Perhaps a better language would allow us to say, rather, that "information is just a unit of being informed. It is a piece of a concept, a quantifiable aspect of being conscious."

OK, I'm sorta working through this.....work in progress.
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Re: Physicalism, true or false?

Postby moranity on February 16th, 2016, 1:55 pm 

Dave_C » February 16th, 2016, 1:33 pm wrote:What we see in an MRI are the physical phenomena. We are not observing the phenomenal experience the person is having. For a clarification of phenomenal consciousness, see the definitions posted here:
viewtopic.php?p=275401

we are not observing any object in itself, ever, that does not mean that the object in question experiences things non-physically?
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Re: Physicalism, true or false?

Postby Serpent on February 16th, 2016, 4:45 pm 

BadgerJelly » February 16th, 2016, 2:05 am wrote:
Heresay.

I've had this kind of discussion numerous times. Some people see no problem where others do. Phenomenal experience is impossible to explain in purely physical terms. We can guess at explanations that cater to physicalism because physicalism is the scientific approach that helps us understand and agree.

At the end of the day no one here, or anywhere, can explain in physical terms why I see and feel the way I do. Simply pointing to various neurons doesn't dissolve the explanatory gap it merely side steps it (which for science is absolutely necessary). Science is a method we use not a law of nature.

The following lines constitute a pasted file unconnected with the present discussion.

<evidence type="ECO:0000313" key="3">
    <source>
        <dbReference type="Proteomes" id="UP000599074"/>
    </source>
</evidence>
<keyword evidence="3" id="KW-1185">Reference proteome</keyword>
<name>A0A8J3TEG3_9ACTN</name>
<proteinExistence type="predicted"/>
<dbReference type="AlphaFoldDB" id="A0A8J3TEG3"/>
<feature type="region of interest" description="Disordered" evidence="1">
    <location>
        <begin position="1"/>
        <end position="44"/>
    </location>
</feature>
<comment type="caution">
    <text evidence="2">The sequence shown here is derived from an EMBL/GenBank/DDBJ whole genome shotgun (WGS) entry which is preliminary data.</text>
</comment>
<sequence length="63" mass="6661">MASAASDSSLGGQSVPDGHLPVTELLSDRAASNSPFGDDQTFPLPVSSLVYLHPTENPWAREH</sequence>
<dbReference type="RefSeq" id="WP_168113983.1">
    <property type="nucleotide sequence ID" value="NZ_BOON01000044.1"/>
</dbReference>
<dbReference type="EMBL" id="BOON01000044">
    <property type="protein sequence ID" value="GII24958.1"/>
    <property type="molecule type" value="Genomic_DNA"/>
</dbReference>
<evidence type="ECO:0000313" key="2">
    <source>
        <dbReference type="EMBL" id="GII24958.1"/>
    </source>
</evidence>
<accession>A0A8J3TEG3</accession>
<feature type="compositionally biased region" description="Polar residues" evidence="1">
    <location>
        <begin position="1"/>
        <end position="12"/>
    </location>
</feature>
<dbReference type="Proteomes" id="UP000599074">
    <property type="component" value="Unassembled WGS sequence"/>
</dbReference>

And you can explain "why I see and feel the way I do." in non-physical terms?
I don't think so.

The explanatory gap doesn't need to be dissolved; it needs to be closed - or at least, some people are convinced that it needs to be closed. I submit that it's narrower now than it was a year, a century or a millennium ago.

On the other hand, I have heard no non-physical explanations that are more plausible or better-documented now than they were 2500years ago.

In any case, "how Badger feels" is the description of functions performed and stimuli perceived by a physical entity. Each process has a physiological basis and could not take place outside of the physical entity, or in its absence, or after its biological disintegration. Just because concepts and descriptions don't exist in a capturable (as of this moment) form, you don't have to place them in a whole separate realm of existence.

What I don't understand is what purpose it serves to do so.
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Re: Physicalism, true or false?

Postby Dave_C on February 16th, 2016, 9:03 pm